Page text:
Many people know of Hetian because of the jade it produces. In fact, this small city in the south of Xinjiang was well known in ancient times, and as you arrive in Hetian, you'll find its charm extends far beyond the production and sculpture of jade. Hetian is the most southerly city in Xinjiang. There are no tall buildings here. The most eye-catching piece of architecture is the Hetian Hotel, the only one in town that is open to foreigners.
The streets are wide, and when few pedestrians are on them, they seem to stretch to the horizon. Hetian was once a vibrant trading center on the ancient Silk Road. Though the city does not bustle today the way it once did, it has department stores, karaoke and disco bars, restaurants and the other trappings of modern life.
Hetian is strongly influenced by Islamic culture. Wandering around the city, you can find Islamic architecture and features on almost every street corner. However, over 2,000 years ago, Hetian was the channel through which Buddhism was introduced from India into central China. Hundreds of monks used to live here. And Xuanzang, the famous Tang dynasty Buddhist scholar whose journey to India became the theme of the classic novel Pilgrimage to the West, is believed to have lived and preached here.
Buddhism prevailed in Hetian for hundreds of years until the 11th century AD, when Islam began to spread through Xinjiang. So far, the ruins of some 20 ancient Buddhist settlements have been discovered here, along with a wealth of Buddhist relics, including statues, frescoes and ritual instruments. The Rewak Temple complex south of the downtown area is the most famous Buddhist ruins in Hetian.
In addition to the many historical sites, tourists can also go to the Hetian Museum in the city center, to gain an insight to the long history and culture of this ancient city. The traditions of the local people, happily, are alive and well.
The city has a population of some 140,000, 90% of which are from the Uygur ethnic group. They usually wear a little embroidered hat to distinguish themselves from the Uygur people of other places. Almost every family here grows grapes.
The local people are proud that Hetian is the home of the music and dance of the Uygur People. Over 500 years ago, a Uygur girl in Hetian called Amatisa collected and arranged a large number of classical music pieces and songs and in doing so created the 12 Mukams. Mukam is the transliteration of an Arabic word meaning "melody" or "classical music". The 12 Mukams comprise 12 divertimentos, including classical and folk ballads and songs, dance music and instrumental music. The 12 Mukams are considered the very heart and soul of the rich and melodious Uygur music, and are still very popular today.
The local people in Hetian are very hospitable. When important guests arrive, they hold a welcoming party in the courtyard on the red carpeted stage under the grape trellis. Everybody is welcome to join in the singing and dancing.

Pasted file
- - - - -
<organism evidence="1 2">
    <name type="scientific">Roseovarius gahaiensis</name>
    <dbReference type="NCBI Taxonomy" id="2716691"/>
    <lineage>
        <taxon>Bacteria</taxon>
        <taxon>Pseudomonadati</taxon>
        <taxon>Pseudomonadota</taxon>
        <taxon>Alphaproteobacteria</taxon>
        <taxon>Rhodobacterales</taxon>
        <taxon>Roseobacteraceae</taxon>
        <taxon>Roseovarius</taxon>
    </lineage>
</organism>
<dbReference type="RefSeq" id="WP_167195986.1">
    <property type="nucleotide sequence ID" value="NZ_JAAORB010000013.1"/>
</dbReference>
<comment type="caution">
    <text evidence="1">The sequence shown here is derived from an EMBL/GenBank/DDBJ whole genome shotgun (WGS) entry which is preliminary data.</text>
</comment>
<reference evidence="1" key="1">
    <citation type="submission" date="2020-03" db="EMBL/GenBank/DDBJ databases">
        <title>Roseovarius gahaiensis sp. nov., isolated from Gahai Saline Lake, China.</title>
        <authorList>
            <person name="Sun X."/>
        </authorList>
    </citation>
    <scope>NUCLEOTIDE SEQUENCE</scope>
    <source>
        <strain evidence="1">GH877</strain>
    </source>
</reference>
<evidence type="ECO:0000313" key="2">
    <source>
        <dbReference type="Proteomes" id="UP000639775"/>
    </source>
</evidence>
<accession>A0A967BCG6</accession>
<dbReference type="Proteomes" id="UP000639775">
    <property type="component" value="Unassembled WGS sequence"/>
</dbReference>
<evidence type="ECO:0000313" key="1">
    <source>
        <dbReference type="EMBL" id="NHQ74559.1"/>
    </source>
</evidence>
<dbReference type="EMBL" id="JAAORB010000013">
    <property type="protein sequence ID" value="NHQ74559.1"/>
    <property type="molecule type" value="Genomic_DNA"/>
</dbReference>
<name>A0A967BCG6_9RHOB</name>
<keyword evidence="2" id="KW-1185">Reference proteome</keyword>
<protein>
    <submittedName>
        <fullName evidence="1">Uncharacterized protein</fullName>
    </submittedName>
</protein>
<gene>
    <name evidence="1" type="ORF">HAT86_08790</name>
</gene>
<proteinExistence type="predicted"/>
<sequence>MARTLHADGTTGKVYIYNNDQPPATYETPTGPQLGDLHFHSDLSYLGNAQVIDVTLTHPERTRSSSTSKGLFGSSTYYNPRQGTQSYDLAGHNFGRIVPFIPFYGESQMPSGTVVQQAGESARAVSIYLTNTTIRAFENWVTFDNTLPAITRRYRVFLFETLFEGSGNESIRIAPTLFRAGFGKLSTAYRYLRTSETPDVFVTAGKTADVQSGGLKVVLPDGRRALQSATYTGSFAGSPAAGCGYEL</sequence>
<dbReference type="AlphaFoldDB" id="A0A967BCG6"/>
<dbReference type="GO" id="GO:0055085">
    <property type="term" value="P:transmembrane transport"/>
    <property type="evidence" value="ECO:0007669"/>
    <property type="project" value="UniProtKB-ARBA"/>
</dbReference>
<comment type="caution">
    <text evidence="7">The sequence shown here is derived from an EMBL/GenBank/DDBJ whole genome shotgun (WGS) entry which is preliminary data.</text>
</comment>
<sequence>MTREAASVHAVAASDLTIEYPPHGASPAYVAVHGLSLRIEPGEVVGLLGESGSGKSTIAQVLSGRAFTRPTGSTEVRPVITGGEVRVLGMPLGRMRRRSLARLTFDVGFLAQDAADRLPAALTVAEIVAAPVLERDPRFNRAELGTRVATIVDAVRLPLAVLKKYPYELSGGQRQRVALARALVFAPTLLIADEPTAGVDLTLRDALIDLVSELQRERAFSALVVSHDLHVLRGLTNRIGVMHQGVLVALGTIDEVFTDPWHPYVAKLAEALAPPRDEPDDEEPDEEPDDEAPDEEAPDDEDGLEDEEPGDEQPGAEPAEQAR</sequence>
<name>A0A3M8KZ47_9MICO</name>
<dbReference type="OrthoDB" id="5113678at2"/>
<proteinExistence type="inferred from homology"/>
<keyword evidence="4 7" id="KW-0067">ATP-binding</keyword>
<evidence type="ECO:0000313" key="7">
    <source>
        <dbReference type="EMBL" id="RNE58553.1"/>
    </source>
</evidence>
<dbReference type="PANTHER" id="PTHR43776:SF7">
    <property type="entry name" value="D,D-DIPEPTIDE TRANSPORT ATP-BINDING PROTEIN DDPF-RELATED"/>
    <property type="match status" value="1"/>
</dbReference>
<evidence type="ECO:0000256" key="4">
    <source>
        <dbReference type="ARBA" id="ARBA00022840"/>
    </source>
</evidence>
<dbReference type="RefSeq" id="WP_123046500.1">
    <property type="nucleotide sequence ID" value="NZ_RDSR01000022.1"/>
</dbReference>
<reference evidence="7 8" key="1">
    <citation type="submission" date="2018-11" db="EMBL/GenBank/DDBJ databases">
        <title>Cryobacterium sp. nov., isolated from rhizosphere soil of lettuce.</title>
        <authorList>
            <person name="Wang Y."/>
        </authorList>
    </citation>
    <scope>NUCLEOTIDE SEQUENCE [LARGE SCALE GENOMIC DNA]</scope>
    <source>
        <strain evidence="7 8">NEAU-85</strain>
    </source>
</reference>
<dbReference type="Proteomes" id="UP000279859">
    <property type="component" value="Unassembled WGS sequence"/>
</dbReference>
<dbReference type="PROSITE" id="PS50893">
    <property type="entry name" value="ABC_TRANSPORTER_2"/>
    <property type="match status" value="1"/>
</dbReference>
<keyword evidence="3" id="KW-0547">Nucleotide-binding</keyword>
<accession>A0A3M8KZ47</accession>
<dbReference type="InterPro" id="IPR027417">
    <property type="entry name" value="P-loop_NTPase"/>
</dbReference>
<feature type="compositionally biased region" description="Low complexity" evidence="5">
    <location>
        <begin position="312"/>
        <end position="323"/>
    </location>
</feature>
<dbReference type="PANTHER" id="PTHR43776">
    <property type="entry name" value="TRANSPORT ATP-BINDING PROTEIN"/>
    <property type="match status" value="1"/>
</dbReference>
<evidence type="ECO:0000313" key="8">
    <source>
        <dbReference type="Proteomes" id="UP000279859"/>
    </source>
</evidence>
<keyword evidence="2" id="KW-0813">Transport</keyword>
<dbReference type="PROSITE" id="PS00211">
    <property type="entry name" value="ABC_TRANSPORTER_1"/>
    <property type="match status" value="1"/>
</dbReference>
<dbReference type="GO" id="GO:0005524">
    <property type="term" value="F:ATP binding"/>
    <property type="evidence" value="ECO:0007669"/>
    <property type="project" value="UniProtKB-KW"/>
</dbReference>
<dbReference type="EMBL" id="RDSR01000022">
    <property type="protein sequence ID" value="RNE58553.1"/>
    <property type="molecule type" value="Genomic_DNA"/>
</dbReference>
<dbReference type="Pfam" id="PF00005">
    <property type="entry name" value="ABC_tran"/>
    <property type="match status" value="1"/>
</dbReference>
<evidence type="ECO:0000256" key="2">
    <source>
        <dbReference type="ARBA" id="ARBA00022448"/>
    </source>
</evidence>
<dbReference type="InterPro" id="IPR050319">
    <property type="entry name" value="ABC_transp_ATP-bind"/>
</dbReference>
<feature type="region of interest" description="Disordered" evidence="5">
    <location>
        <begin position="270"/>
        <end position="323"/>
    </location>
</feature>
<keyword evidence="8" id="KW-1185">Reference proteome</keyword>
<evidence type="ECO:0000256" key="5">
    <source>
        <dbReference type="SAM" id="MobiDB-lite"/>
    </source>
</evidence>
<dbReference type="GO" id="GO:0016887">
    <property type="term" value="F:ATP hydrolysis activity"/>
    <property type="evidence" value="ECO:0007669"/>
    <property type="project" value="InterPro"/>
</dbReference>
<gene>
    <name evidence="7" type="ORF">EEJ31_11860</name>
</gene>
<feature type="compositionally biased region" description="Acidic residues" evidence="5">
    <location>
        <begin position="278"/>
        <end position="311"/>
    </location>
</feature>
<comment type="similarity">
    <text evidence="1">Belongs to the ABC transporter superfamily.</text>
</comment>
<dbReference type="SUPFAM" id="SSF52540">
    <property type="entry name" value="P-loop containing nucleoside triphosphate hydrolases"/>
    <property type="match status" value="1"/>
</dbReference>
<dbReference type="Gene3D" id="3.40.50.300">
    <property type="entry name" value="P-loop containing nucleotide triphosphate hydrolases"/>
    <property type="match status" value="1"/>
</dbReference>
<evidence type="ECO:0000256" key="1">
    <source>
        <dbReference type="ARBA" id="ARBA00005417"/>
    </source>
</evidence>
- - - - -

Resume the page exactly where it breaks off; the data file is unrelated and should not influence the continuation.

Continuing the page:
In the bazaars of the city, you can find a huge variety of traditional local handicrafts, such as copper kettles and wooden bowls. But for many tourists, a trip to Hetian is not complete unless you buy at least one of the city's prized goods; jade, silk and carpets. These are known as the 3 treasures of Hetian.
In the Uygur language, the word hetian means "a place that abounds in jade". As its name indicates, Hetian is one of the best known jade-producing areas in China and right around the world. The exquisitely-sculpted jade products are considered precious works of art, and have been shipped abroad to foreign countries since ancient times.
In the jade shopping streets of the bazaars, you can find all kinds of Hetian jade. But if you want to buy higher-quality jade wares, the Hetian Arts and Crafts Company is the best choice.
The history of hand-woven silk and wool carpets in Hetian stretches back some 2,000 years. With their bright colors, beautiful designs, strong Uygur ethnic flavor and superb craftsmanship, they remain huge favorites with tourists from home and abroad.
The ancient city of Niya, another Pompeii-like city on the Silk Road, lies 150 kilometer from Minfeng, an oasis county in the Taklimakan Desert. The ruins are believed to be the ancient Kingdom of Jingjue, one of the oasis states recorded in the Chinese Han dynasty chronicles. However, the city vanished circa 500 to 1000 AD.
In 1901 British explorer Aurel Stein rediscovered the ruins, made some astonishing finds, and acquired many artifacts. In 1993 and 1995, 2 Sino-Japanese expeditions unearthed previously undiscovered ruins.
At the heart of Taklimakan Desert, some existing wooden structures, including houses with courtyards, stables, graves, and clay Buddhist stupas, and even a bridge were found. In the residential quarter, the team also found jewelry, bronze mirrors, coins, arrowheads, household utensils and other items. Wooden tablets written in the long dead Kharoshthi writings were considered very important finds. Preserved beneath the sand, some naturally mummified corpses resting in hollowed-out tree trunks were excavated in the city ruins too. Those corpses together with other findings indicate the city was once a place where Chinese met with Indians and Europeans.
The city was not only a trading post, but also a culture exchange post. Although evidence indicates that it was the encroaching desert that destroyed the once prosperous city, enemy invasions might also have contributed to its demise.
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